In case you’re just now tuning in, the Syncron team has spent the week at Field Service USA 2017 live blogging some of the keynotes, panels, and breakout sessions throughout the event.
The Syncron-led workshop on Tuesday was a big hit — centering around the future trends, technologies and their impact on field service with Martin Nowakowski, VP Enterprise Sales America at Syncron. The group was filled with field service organizations debating the pros and cons behind some of the new emerging technology of today, and how they plan to implement them into their field service processes.
In the workshop, the group discussed how these trends and technologies will continue to impact the service supply chain. A full overview of the session details and each emerging tech’s impact on field service is coming soon, but here’s a sneak peek into what the folks at Field Service USA thought of the trends:
3D printing has long been used in manufacturing to create part prototypes. But now, with the advances made to the already mind-blowing technology, they can print parts in metal. This means that 3D printing can now be used to create actual replacement parts.
In the workshop, we discovered that the majority of companies are using 3D printing for research and design, with a much smaller faction using it to produce service or metal parts. The major concern with 3D printing is the reliability and the cost of parts per every request. To combat this concern, the idea is to target usage on low volume parts to keep costs down.
Future thoughts on 3D printing in after-sales service? Most believed that 3D printing will provide usable service parts in 10 years, which will be a game changer, but with the over-hyped technology of today, we need stronger proof of durability, production time reduction, and overall reduction of machine cost.
The beauty of IoT is the impact it has on customer interactions and its effect on improving the overall customer experience. This holds true for field service, which oftentimes serves as the ‘face’ of manufacturing brands.
During the workshop, we found that the companies who have an IoT strategy in place versus those who have yet to settle on one is evenly split. And without a strategy, there’s no use in having data captured if you can’t use it.
There are still lots of questions around what to do with IoT data, and how to make it actionable for field service. But the main question here is: How can we use IoT to provide benefits to the customer? How do you turn data into customer value?
According to Juniper Research, by 2025 there will be 20 million driverless cars on roads around the world, with them becoming most popular in North America and Western Europe by 2021. For manufacturers, this new development could be especially beneficial to field service.
The adoption of the group in this week’s workshop, though, was quite different than that statistic. Only about 5% were actively planning for this technology – but the good news is that many were interested in its potential.
From time optimization of the end to end service call, to cost reduction for fleet maintenance, reduction in accidents, and more service calls per day per technician, driverless cars could be the answer to finding the most optimized routes in field service.
The biggest concern here is adoption: many believe the technological advances are outpacing the ability to implement it – especially when talking about giant corporations where implementing a giant shift like this is a heavy lift. But with the theme of the entire conference being innovation, we believe the idea of business transformation will evolve alongside the technology.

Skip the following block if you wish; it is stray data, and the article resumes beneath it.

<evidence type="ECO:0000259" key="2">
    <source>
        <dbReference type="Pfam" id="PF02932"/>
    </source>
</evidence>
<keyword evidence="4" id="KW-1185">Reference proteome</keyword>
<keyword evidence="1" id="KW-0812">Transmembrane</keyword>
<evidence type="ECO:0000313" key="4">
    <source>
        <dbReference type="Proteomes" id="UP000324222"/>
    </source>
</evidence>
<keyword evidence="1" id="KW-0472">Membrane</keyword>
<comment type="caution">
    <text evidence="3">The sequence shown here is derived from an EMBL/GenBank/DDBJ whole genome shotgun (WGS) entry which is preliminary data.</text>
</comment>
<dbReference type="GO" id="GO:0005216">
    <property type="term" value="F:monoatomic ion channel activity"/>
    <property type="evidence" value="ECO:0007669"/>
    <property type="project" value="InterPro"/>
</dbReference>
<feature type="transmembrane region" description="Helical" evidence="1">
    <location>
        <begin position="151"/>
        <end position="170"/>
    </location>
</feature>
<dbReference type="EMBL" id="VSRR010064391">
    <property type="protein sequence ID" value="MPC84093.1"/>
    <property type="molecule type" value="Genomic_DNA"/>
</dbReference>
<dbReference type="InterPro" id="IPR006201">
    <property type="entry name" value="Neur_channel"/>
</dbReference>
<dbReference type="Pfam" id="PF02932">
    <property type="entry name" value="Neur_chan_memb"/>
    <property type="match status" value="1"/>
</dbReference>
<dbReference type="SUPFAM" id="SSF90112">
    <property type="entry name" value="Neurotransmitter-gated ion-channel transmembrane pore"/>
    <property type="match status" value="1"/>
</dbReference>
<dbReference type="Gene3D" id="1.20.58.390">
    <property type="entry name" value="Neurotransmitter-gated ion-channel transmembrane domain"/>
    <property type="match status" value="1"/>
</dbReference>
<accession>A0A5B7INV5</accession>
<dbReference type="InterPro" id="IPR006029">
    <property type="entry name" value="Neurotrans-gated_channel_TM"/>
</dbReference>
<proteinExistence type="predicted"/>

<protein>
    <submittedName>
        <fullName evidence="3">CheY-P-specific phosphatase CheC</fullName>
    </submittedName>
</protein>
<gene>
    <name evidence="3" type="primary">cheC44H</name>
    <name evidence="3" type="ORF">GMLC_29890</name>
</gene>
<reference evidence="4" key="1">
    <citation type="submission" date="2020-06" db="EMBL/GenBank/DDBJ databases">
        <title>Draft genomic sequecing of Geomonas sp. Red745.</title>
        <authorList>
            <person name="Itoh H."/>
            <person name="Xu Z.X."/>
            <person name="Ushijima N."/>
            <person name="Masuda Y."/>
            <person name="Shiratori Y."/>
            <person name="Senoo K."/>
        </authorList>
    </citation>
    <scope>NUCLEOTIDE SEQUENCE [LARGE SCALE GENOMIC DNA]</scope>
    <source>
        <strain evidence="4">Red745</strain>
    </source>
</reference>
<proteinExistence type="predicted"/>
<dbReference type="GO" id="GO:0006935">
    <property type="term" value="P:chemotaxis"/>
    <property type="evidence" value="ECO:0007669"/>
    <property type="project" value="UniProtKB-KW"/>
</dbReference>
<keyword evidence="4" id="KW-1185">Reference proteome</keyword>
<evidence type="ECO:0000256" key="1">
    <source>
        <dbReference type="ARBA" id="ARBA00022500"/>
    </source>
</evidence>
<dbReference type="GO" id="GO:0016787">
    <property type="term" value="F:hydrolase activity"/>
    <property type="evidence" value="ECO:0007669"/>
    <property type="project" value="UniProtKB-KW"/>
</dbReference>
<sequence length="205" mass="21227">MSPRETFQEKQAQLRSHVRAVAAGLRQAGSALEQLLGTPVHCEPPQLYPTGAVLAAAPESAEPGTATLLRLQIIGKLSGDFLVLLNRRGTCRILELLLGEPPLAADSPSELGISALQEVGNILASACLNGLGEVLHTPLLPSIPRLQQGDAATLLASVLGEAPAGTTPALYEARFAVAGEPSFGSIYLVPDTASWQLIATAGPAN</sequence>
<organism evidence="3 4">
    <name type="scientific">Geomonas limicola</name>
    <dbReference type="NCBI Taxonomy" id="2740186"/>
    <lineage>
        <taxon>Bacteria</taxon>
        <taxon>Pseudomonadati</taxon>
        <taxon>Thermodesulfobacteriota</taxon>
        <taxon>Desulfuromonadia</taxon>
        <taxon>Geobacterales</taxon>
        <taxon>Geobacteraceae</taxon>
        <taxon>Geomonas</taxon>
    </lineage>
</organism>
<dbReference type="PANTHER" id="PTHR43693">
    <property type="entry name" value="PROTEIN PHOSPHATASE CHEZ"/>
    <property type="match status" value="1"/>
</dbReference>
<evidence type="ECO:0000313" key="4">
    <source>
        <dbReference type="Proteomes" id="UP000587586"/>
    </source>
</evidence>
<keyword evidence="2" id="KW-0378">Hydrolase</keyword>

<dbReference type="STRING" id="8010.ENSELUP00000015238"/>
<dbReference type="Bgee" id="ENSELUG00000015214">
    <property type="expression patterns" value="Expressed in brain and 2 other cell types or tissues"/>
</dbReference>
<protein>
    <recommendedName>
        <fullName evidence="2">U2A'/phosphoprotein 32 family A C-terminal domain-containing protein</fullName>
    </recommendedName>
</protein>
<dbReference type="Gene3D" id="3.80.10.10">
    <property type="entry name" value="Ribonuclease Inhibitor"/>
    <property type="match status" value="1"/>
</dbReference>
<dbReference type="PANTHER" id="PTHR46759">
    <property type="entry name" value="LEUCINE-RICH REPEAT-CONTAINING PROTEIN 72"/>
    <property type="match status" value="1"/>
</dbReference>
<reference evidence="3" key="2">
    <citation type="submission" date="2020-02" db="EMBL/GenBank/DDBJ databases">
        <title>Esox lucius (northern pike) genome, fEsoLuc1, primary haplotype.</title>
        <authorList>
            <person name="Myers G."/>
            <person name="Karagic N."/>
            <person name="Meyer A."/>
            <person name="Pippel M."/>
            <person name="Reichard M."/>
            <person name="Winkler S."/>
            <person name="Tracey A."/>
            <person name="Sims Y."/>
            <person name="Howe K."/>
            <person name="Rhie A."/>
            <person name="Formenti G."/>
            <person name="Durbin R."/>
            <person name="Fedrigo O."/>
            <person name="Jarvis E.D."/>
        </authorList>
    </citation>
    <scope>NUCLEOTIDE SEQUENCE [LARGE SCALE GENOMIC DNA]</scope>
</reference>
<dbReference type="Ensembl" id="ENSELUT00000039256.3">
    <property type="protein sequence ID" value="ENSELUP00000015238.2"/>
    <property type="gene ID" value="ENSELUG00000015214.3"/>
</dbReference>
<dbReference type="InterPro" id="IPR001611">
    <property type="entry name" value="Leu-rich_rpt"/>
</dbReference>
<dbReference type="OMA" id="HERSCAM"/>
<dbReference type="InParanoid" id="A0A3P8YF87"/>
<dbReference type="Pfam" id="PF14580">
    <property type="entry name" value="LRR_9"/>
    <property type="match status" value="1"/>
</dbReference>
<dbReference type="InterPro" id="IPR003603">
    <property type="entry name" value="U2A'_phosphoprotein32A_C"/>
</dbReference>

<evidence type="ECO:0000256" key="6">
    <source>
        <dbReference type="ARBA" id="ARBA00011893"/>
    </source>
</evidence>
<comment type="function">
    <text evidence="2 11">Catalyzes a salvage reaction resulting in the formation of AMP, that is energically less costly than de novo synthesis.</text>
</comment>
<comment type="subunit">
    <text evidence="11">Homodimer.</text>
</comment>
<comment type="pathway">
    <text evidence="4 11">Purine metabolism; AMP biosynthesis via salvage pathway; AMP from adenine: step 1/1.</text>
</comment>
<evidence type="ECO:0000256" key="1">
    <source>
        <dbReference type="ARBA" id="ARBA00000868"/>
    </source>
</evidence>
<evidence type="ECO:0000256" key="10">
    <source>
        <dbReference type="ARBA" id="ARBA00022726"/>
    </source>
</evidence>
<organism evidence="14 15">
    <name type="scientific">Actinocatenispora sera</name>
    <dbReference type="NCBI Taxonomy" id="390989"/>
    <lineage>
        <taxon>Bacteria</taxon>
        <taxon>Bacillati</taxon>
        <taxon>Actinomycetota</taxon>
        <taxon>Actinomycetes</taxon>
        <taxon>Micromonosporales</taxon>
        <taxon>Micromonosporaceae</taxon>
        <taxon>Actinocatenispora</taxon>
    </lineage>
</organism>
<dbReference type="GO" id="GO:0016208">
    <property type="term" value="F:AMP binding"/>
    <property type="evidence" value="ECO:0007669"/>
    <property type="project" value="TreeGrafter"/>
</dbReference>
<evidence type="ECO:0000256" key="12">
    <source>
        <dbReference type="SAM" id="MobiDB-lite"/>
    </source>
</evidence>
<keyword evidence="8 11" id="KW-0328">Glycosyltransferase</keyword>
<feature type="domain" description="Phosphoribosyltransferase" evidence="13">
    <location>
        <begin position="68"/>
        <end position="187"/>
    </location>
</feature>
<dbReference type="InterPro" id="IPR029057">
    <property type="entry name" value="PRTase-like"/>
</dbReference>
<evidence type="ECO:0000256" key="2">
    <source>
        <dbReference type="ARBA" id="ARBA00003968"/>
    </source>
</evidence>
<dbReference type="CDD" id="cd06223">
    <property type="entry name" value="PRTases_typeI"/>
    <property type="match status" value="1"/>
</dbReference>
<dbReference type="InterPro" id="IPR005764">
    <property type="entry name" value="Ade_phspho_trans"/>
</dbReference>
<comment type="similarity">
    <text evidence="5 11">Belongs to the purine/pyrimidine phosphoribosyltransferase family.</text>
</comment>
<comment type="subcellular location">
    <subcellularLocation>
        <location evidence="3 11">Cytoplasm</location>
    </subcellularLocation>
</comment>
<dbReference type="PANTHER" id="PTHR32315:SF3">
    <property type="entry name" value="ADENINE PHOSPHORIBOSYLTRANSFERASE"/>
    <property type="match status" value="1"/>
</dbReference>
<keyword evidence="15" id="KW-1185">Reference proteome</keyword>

Drones can be used as a means of diagnosing issues on large-scale equipment, like say, oil rigs. The bonus here is this means less risk for the field service technician, as drones can help them survey large or hard-to-reach areas without putting themselves in dangerous situations. Or, they can be used in warehouses to retrieve service parts, making the process much more efficient.
Of the group in the workshop, a portion of the companies are using drones in their businesses today – but not so much in a Field Service use case. Drones have been a huge asset in a surveying aspect – used to see overheads of construction space, roadways, damage assessment, and seeing where their equipment is located in giant work areas.
But the possible KPI benefits including increasing first time fix rate, decreasing carbon footprints, cost savings implications, and the increase of after-sales service satisfaction rates to rural areas are all drivers that make drones an exciting way to leverage parts supply and parts delivery in the not so distant future.
Augmented and Virtual Reality
Expected to be a 120B market by 2020 with 75% of the market share being owned by AR vs. VR, consumers are certainly leading the trend, with business not too far behind.
Within this group, the main understanding for the lack of adoption is around the idea of of “if it isn’t broken, don’t fix it.” There are still questions around how you measure and track the success of this technology, and the concerns around if the results are worth the effort definitely give pause to the emerging technology.
But, like any new technology, the adoption is growing, and the possibilities behind AR and VR in field service have endless opportunities – it’s just up to modern organizations to embrace the innovation.
Emerging technologies – from IoT, to drones, driverless cars, virtual reality and 3D printing – continue to impact field service. The 3D printing industry alone is anticipated to grow by more than 31 percent before 2020, generating more than $21 billion in global revenue.
And as these technologies evolve and new trends emerge, field service professionals must be equipped to use them to their advantage to become more efficient and effective.
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